Whether you’re buying or selling, the experts always warn that you should try and avoid becoming emotional about property.
“When you’re emotional you don’t think as clearly,” they caution, “and you risk making costly mistakes.”
On paper, this is a concept we can all agree with. But in practice, there are certain transactions that will always be a little sentimental – and selling your first home is chief amongst them.
I had been living in my first property, a two-bedroom townhouse in Queensland, for almost three years when a job opportunity in Sydney called me south. It wasn’t just the first property I’d ever owned, but it was also my first home with my now husband (then boyfriend) – a doubly whammy of emotional baggage!
As a result, when we decided to sell in preparation of our migration interstate, we appointed an agent for the completely wrong reasons.
Initially, we short-listed our search to two real estate agents. One was an older, more experienced female agent who sold property exclusively in our suburb; she was actually the agent we bought the property from initially.
She was an excellent agent however, she wouldn’t budge on her advertising and marketing fees, which we felt were exorbitant at $5,200.
The other agent, who was recommended to us by a friend, was prepared to cover the full cost of newspaper advertising and other marketing expenses. Furthermore, his commission structure meant we wouldn’t have to hand over a cent unless he sold the property. How can we lose, we thought?
The younger male agent initially appealed to us because he was cheaper. But we also liked him because he was nice! Tall, friendly and warm, he was a lovely guy and when we packed up our worldly belongings and gave him the keys to our very first home, we felt like we were leaving our property in good hands.
And we were right – he was a genuinely lovely guy. But that didn’t necessarily make him a genuinely good agent, a lesson we learnt the hard way over the following weeks.
It was a hot market so he had no trouble achieving plenty of interest. Our townhouse was located just a block back from the beach, so it was hardly a tough sell.
In the space of seven weeks he held an open home every Saturday morning and after each one, he reported back that several parties were “very interested”. At one point, he even received a verbal offer for $50,000 less than our asking price of $269,000, but that buyer wouldn’t negotiate higher, and we weren’t prepared to sell at that price.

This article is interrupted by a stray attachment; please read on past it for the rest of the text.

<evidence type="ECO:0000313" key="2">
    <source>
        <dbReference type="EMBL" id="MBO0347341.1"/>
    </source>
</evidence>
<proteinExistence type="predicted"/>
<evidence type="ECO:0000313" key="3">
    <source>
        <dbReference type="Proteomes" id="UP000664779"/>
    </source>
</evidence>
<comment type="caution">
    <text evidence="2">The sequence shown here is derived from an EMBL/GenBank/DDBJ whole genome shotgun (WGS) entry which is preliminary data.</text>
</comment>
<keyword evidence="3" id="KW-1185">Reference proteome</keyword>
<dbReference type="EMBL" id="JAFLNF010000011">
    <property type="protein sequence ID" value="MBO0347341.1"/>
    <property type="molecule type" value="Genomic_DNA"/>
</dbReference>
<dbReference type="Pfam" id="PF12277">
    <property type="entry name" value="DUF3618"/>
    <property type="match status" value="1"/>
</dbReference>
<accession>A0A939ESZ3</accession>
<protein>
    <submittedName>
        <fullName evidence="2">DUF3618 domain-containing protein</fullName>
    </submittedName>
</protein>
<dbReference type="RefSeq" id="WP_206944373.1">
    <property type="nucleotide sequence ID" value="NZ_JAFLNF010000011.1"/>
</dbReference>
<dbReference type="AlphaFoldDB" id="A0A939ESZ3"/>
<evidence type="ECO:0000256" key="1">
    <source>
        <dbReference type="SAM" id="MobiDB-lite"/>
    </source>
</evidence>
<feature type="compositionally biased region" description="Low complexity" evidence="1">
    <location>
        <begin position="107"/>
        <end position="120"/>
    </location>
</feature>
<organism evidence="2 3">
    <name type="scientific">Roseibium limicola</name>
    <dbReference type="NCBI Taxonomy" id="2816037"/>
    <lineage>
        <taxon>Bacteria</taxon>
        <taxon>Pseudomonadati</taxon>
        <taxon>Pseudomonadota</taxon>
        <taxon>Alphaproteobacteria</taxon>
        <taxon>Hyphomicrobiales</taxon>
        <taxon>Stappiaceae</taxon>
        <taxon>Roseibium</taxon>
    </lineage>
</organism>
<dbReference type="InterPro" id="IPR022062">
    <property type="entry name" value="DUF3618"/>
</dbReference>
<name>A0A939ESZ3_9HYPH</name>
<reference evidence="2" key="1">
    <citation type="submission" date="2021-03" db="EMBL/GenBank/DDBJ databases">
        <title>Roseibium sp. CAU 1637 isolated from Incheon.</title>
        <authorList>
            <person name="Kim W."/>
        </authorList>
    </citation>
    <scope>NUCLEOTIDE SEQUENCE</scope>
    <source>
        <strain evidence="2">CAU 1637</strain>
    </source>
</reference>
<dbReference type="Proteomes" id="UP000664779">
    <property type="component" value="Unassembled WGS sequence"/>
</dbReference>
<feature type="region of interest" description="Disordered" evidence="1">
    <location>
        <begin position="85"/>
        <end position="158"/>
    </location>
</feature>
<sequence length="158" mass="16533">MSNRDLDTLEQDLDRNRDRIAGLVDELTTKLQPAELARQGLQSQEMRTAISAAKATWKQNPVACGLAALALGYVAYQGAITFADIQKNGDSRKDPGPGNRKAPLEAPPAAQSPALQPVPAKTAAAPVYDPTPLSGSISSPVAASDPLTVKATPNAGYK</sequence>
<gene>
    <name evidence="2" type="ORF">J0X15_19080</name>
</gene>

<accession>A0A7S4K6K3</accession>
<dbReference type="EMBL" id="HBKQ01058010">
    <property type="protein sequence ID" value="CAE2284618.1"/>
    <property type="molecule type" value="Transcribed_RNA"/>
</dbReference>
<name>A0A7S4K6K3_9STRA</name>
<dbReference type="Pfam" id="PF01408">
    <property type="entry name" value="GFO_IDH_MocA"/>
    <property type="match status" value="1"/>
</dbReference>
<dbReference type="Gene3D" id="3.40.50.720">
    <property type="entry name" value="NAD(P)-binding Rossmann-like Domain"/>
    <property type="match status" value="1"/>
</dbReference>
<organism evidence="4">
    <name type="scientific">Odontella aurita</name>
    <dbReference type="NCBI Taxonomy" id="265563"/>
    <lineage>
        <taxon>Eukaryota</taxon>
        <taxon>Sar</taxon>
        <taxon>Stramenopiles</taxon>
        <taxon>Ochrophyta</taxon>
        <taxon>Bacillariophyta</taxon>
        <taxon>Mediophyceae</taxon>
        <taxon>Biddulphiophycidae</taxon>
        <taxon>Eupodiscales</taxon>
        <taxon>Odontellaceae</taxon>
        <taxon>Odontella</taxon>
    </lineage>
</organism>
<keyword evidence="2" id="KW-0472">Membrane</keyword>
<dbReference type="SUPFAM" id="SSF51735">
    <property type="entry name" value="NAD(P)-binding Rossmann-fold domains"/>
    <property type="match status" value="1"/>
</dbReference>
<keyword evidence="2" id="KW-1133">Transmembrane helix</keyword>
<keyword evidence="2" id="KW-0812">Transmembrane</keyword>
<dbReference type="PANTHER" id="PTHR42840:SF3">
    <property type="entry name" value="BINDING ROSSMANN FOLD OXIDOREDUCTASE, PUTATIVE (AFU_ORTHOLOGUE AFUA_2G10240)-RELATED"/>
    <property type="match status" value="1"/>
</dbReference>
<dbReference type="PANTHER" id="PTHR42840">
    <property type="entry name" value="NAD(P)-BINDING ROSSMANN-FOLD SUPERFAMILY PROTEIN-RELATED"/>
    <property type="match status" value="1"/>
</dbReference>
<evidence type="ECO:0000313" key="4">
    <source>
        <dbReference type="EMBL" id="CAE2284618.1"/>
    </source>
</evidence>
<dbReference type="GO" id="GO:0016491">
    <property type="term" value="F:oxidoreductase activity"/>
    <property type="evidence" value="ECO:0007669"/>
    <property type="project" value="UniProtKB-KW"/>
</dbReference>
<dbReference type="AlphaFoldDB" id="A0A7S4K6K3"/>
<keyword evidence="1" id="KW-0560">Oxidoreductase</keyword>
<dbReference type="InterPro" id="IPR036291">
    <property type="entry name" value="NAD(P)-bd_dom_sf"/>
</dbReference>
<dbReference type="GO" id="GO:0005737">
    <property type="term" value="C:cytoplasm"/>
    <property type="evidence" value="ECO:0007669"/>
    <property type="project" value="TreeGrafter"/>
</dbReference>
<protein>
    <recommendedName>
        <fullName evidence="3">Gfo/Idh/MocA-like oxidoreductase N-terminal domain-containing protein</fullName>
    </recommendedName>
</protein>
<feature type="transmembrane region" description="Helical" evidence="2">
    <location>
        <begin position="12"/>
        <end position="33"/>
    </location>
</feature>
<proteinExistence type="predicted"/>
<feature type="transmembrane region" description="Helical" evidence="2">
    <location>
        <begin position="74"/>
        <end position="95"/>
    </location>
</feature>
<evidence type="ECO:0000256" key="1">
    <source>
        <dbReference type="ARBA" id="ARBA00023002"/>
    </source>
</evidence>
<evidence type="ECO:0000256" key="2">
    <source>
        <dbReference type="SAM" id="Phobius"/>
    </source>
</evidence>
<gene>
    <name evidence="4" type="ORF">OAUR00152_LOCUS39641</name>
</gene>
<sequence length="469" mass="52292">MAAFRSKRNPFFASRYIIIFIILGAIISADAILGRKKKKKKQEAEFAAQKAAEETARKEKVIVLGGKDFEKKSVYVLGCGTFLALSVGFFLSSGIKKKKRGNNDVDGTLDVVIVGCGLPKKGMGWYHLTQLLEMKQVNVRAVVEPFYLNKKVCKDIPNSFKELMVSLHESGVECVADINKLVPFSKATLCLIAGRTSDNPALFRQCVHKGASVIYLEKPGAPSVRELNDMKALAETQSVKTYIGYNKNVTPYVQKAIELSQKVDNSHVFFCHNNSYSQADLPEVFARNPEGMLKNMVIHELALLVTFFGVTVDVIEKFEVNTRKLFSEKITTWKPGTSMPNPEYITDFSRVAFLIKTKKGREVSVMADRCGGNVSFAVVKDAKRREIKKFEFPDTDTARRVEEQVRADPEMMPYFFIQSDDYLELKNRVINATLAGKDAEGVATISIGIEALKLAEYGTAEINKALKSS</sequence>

As our sales campaign reached the magic two-month mark, we had to concede that our agent, as nice a guy as he was, just wasn’t working out.
We ultimately had to fire him by terminating our agreement with him, for three main reasons:
With our tail between our legs, we then contacted the female agent and agreed to her advertising and marketing terms and fees.
Because she was native to our suburb, she immediately worked her database and lined up a number of inspections that week. She achieved a sale just 10 days later, landing a sale price of $244,000.
By this stage, we had lost over two months – time where we were paying both the mortgage in our old home in Queensland, and the rent in our new home in Sydney. We were under pressure to sell and accepted an offer that was ultimately around $10,000 less than what we wanted.
Had we listed with the more experienced local agent initially, we would have been under less financial pressure and we may have been able to negotiate further, or hold out for a higher offer. We’ll never know for sure; all we do know is that our quest to save $5,200 in advertising fees likely cost us a whole lot more.
As vendors, we broke several cardinal rules when appointing our first real estate agent. We selected him for all the wrong reasons…
At the end of the day, you can put a price on the value of good service as appointing the right agent the first time around can actually save you money in the long term.